Echuca Brothel, 1875
But visible wealth and increasing population left the town anxious about criminal activity. A number of beautiful bank buildings were erected, to assure people that banks were safe, dependable and respectable places to do business. The Bank of Victoria (1860), with its traditional architecture, still retains its original safe. The original police station and lock-up (1867) is now used as the Echuca Historical Society Museum. The museum collects all the material available relating to Henry Hopwood, Echuca’s river trade and the local timber industry. The Bank of NSW (1877) opened in a very beautiful, two-storey classical piece of architecture.
Bank of NSW, 1877
Another facility for security-conscious citizens was the town’s first courthouse. It was built in 1869, a simple building with decorative brickwork designed by Mr Wilhelm Vahland who designed some of Bendigo's most important public buildings eg Town Hall, Shamrock Hotel, hospital, School of Mines, Mechanics Institute, Princess Theatre and Masonic Hall. This Echuca courthouse became the town hall in the 1920s and the library in the 1950s. The second, larger Echuca Court House was built in the 1870s as the Shire Hall and was taken over by the government c1880. The plain exposed brick walls of the single storey building were decorated with stucco mouldings. The three bay Hopwood Gardens facade has a small central Doric portico, as visitors can still see today.
2nd court house, 1870s
The coming of the railway was inevitably going to harm the riverboat trade, although the railways largely travelled north-south en route to and from Melbourne. In any case, the paddle steamers continued to carry essentials to homesteads along the river system and returned heavy with bales of wool, and harvests of wheat.
Railway station, 1864-77
The historic port is now home to the largest collection of paddle-steamers in Australia. Many of them have been fully restored and offer daily cruises, along with insights into a trading river from over 100 years ago. In fact it was recorded that 240+ boats had used the wharf facilities in one year. Now Echuca is regarded as the home of the largest number of paddleboats in the world. The wharf is still operational, open to the public all year, and is now on the Australian National Heritage List. Six tourist cruising paddle-steamers run river tours: PS Adelaide, PS Alexander Arbuthnot, PS Pevensey, Pride of The Murray, PS Canberra and the PS Emmylou.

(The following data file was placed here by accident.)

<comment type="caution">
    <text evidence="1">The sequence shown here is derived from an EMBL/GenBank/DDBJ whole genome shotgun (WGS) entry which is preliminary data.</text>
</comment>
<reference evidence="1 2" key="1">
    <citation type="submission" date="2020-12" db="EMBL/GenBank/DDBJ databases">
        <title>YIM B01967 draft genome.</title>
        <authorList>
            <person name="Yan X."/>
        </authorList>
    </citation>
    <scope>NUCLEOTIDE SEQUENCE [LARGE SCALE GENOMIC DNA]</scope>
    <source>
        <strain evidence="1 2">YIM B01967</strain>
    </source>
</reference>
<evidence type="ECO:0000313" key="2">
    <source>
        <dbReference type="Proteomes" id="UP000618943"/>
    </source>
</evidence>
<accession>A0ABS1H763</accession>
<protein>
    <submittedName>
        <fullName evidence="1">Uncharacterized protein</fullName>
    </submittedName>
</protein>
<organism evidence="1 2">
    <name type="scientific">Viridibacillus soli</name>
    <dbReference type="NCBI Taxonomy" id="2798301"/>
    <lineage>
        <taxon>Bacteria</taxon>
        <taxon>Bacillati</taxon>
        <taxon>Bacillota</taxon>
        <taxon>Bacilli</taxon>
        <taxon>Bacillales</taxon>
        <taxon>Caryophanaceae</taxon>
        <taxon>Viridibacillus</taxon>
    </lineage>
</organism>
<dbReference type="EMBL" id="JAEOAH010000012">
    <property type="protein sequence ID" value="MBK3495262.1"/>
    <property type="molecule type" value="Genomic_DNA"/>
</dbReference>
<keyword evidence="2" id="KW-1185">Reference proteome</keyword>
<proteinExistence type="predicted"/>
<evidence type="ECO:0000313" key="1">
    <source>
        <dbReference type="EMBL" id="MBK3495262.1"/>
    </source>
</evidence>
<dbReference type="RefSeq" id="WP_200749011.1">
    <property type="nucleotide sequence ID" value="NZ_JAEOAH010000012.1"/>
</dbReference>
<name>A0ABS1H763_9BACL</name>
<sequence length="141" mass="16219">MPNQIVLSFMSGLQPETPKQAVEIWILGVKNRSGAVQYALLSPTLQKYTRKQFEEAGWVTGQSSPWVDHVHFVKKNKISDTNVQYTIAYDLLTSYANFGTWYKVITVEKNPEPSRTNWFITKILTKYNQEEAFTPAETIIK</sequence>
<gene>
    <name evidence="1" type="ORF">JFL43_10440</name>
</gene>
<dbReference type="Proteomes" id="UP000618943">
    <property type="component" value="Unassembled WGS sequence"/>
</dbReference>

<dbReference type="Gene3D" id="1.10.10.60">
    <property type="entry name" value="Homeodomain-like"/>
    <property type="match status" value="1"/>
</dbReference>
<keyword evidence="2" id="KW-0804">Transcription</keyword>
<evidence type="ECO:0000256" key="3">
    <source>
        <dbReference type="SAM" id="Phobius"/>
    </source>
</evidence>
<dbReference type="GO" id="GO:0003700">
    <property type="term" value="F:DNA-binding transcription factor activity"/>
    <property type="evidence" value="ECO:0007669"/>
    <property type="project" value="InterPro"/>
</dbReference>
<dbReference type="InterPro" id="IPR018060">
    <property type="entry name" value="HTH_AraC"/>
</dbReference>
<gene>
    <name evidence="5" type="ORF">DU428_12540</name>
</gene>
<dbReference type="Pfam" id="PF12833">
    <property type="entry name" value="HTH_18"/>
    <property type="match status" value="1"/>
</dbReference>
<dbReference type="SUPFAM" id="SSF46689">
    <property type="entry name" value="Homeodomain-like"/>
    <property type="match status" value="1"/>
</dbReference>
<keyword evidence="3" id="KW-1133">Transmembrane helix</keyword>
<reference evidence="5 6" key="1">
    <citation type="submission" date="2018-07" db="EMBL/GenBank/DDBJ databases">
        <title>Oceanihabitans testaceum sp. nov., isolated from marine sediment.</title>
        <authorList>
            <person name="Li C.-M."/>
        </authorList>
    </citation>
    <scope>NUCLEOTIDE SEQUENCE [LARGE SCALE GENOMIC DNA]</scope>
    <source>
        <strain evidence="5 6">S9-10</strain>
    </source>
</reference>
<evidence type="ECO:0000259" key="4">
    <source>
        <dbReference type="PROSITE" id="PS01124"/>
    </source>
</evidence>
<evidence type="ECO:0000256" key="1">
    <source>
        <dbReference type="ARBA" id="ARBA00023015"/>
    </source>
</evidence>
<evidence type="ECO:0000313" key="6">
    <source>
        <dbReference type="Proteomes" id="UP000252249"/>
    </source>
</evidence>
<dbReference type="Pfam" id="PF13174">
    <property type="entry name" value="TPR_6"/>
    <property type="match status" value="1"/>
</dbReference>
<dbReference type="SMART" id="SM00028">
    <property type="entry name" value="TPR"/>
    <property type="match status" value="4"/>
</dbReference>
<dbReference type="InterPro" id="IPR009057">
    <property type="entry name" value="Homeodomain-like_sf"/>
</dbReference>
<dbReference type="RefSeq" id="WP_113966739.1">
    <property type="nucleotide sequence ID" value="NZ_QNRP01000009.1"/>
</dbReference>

Every civilised rural centre needed a top quality post office. Echuca’s post office (built in 1870), with its distinctive clock tower, suggested that this was a city very proud of its short history and very confident of its future. In a sense that confidence was misplaced. With river cargo through the Port of Echuca all but ceasing by the turn of the century, Echuca returned to a quiet life. Fortunately the main 1870s architecture remained in situ. Today the population has stabilised at 12,400.
Post Office, 1870
The Tourist Bureau people note that this lovely rural city is only 206km or 2.5 hours north of Melbourne. The historic Port of Echuca alongside the wharf is a living museum. Original buildings, horse-drawn carriages, gravel roads, blacksmith and wood turner all create an atmosphere that feels appropriate for the latter C19th. I found a very useful book called Echuca: A Centenary History, Jacaranda Press, 1965, written by Susan Priestly
This has been a guest post by
Art and Architecture, Mainly
The Science of Twaklinology
1 year ago